Monday, 4 November 2013

Design Thinking: Levels of Insights (Pau's Hierarchy of Empathy)

So... following up the Empathy video from the Cleveland Clinic in our last blog entry, I thought back to how we do User Interviews with Design Thinking and how we try to 'mine' core insights view User Empathy. As I was trying explain this, I came up with a quick and dirty "Hierarchy of Empathy" that I believe helps to explain the levels of empathy or insights we can get from interacting with users.

I largely based this on the Stanford d.School Bootleg Empathy Mapping tool. As I was trying to explain the Empathy Map, that got me thinking about framework to help explain to reach those special, deep, inferred "insights" during User Interviews.  We use this at SAP for Design Thinking User Interviews, as this helps to formulate the notes from User Interviews in a useful grouping.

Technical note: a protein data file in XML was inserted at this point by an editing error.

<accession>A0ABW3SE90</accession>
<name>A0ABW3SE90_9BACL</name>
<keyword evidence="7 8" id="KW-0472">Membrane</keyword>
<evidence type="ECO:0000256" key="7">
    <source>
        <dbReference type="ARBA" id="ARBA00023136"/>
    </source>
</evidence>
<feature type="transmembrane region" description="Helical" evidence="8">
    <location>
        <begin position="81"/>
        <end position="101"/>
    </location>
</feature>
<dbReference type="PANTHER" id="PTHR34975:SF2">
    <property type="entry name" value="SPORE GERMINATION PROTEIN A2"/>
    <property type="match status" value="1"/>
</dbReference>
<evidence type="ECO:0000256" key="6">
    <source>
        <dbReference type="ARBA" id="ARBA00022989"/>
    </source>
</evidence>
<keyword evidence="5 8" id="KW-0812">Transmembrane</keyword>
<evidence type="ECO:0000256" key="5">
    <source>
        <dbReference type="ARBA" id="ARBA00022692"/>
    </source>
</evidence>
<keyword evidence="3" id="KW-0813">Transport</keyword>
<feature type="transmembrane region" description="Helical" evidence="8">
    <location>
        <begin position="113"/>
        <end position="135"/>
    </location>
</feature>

Empathy Map - Stanford d.Sdhool

It's a little like Maslow's Hierarchy, so I'm going to call it:

 Pau's Hierarchy of Empathy

(Pau's Hierarchy of Empathy)

The hierarchy has 5 levels, (0-4, I must be a programmer... *hehe*), where:
Level 0 - "IGNORE" - General Apathy
Level 1 - "LISTEN" - What I am Saying...
Level 2 - "OBSERVE" - What I am Doing...
Level 3 - "READ" - What I am Thinking...
Level 4 - "EMOTE" - What I am Feeling...

Levels 1-4 match up directly to the 4 quadrants of the Empathy Map. On the left is the "Observed" or Level 1 & 2 insights and on the right is the "Inferred" or Level 3 & 4 insights.

So in more detail...